What We Know The California Department of Education Believes that a strong language foundation is necessary to access education. California School for the Deaf - Riverside. California School for the Deaf. BIlingual Bicultural Education. Childseyeshigh. Educating Children Who Are Deaf or Hard of Hearing: Total Communication. ERIC Digest. ERIC Identifier: ED414677 Publication Date: 1997-08-00 Author: Hawkins, Larry - Brawner, Judy Source: ERIC Clearinghouse on Disabilities and Gifted Education Reston VA.
Total communication (TC), a term coined by Roy Holcomb in 1967, is the title of a philosophy of communication, not a method (Scouten, 1984). Total communication may involve one or several modes of communication (manual, oral, auditory, and written), depending on the particular needs of the child. The original expectation of TC was for teachers to use the communication method(s) most appropriate for a particular child at a particular stage of development. Therefore, there would be situations when spoken communication might be appropriate, other situations where signing might be appropriate, others that would call for written communication, and still others where simultaneous communication might work best (Solit, Taylor & Bednarczyk, 1992).
TC may be used by families and educators. 1. American Sign Language. 2. 3. 4. 5. Oberkotter Foundation® Cued Speech fully enables complete, effective communication and language acquisition in families with deaf, HH or learning disabled babies, infants and children. Home. Prgsummary. ASDC Sign Language for All English Paper. Sign Language Use for Deaf, Hard of Hearing and Hearing Babies: the Evidence Supports It. Clerc Center » Our Resources » Publications » The Evidence Supports it The Clerc Center collaborated with the American Society for Deaf Children to provide Spanish and Mandarin translations to their publication, Sign Language use for Deaf, Hard of Hearing, and Hearing Babies: The Evidence Supports It.
What was previously only available as full report is now a colorful publication ready to share with families in three languages. Download the brochures here: Download the entire article: Sign Language Use for Deaf, Hard of Hearing, and Hearing Babies: The Evidence Supports It by Tiara V. Malloy. English Spanish Chinese This site was supported by federal funding. Shared Reading Project. Clerc Center » Our Resources » Shared Reading Project Welcome to the Shared Reading Project!
The Shared Reading Project (SRP) was developed by the Clerc Center to provide tutoring and support to parents and caregivers who do not know how to effectively share books with their young deaf and hard of hearing child. When parents effectively share books, there is greater likelihood of an improvement in the reading ability of their deaf and hard of hearing child and it contributes to higher reading ability in school. How the Shared Reading Project Works The Shared Reading Project is designed to teach parents and other caregivers how to read to their children who are deaf using American Sign Language and how to use strategies to make book sharing most effective.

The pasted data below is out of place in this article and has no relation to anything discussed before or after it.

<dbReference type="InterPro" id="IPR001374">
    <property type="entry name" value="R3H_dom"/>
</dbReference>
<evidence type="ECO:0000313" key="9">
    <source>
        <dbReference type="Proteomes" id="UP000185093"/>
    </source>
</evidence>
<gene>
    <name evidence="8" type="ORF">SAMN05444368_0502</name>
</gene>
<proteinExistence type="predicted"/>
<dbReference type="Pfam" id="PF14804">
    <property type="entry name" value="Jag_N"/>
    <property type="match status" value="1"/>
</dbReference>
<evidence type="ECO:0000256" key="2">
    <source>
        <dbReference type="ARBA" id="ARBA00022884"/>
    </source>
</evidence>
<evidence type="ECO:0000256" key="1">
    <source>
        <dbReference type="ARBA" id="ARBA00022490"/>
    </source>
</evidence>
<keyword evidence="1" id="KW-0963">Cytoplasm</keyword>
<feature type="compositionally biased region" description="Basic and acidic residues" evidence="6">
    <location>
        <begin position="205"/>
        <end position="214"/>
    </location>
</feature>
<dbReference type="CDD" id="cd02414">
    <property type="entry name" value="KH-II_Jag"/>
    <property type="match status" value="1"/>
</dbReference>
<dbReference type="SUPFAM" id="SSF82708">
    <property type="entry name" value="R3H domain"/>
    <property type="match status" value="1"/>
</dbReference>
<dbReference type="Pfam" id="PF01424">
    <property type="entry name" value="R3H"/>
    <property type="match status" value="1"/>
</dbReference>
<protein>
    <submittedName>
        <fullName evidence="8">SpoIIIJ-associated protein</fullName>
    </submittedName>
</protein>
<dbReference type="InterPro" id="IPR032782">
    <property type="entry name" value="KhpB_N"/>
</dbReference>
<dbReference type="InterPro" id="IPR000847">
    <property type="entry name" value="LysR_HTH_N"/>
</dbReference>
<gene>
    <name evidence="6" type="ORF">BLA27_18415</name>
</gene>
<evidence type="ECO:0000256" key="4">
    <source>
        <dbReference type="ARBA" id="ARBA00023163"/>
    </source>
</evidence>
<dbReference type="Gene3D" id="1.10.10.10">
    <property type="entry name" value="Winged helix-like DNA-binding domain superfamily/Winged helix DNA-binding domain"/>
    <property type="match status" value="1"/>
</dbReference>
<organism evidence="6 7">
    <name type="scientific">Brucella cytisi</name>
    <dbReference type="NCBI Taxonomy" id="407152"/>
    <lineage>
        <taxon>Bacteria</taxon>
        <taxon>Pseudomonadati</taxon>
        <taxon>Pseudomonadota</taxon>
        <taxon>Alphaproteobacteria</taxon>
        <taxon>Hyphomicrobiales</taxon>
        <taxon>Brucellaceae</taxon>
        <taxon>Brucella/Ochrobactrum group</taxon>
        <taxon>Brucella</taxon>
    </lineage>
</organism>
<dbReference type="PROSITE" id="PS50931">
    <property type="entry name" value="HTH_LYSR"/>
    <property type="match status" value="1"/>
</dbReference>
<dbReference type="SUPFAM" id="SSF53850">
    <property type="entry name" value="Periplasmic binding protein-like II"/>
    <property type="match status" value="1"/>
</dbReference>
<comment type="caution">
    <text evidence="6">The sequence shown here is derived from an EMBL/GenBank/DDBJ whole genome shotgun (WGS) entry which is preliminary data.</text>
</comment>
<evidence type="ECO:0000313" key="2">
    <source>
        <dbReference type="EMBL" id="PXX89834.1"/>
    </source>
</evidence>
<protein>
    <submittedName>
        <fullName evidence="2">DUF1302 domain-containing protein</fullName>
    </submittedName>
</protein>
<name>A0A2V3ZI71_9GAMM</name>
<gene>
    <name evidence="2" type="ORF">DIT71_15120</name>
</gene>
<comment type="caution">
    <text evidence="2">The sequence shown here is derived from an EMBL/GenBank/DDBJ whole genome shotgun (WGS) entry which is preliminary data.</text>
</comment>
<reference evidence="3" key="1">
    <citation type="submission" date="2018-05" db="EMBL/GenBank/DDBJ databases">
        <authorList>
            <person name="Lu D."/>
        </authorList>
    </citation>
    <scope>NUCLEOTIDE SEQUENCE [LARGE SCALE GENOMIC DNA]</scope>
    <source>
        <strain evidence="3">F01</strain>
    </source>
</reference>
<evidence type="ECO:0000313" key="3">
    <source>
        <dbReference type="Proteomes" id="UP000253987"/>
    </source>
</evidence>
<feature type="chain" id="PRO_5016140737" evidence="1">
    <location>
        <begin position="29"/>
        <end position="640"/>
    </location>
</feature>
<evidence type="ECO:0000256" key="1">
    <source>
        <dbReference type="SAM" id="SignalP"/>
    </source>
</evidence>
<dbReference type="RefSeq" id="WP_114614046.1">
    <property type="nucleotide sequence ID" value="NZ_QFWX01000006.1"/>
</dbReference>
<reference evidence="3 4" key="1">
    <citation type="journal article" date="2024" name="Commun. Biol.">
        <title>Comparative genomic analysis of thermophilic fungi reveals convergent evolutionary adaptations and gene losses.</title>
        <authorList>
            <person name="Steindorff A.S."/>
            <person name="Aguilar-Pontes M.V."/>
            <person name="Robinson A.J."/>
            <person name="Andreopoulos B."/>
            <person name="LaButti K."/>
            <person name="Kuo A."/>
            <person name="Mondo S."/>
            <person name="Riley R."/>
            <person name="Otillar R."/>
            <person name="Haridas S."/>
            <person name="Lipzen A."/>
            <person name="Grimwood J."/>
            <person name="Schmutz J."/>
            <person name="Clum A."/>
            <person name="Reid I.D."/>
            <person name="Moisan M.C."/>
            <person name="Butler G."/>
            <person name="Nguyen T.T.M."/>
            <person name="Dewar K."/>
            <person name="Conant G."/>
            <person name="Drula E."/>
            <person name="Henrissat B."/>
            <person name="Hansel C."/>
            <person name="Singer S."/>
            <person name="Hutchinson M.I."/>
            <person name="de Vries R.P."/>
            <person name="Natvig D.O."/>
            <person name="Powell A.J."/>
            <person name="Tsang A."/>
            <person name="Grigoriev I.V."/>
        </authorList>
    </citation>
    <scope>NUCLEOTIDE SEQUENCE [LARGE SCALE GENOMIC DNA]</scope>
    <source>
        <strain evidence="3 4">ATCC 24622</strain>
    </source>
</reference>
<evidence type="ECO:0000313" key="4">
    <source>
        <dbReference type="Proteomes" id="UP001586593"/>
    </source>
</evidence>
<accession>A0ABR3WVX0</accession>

Culturally diverse Deaf readers were filmed as they used American Sign Language to read fun, predictable children's books. Once a week, a deaf tutor visits each home. Parent and Caregiver Comments Additional Resources. The 15 Principles for Reading to Deaf Children - Reading to Deaf Children; Learning from Deaf Adults. Clerc Center » Info to Go » Literacy » Literacy-It All Connects » Reading to Students Read to students every day and at all grade levels.
Reading to students daily improves students' visual skills, builds vocabulary, and increases reading comprehension. The Role of the Educator is: to establish a literacy-rich environment,to share good books,to demonstrate appropriate reading behavior,to engage students by reading fiction books, non-fiction books, magazines, comics, and newspapers, andto read materials related to themes. Observers Will See: the educator engaging students in learning how to read,students making predictions and discussing what is read,students demonstrating comprehension, andthe educator noticing and commenting on what students are doing well. Sign Language Resources for Interpreters, Parents, and Students.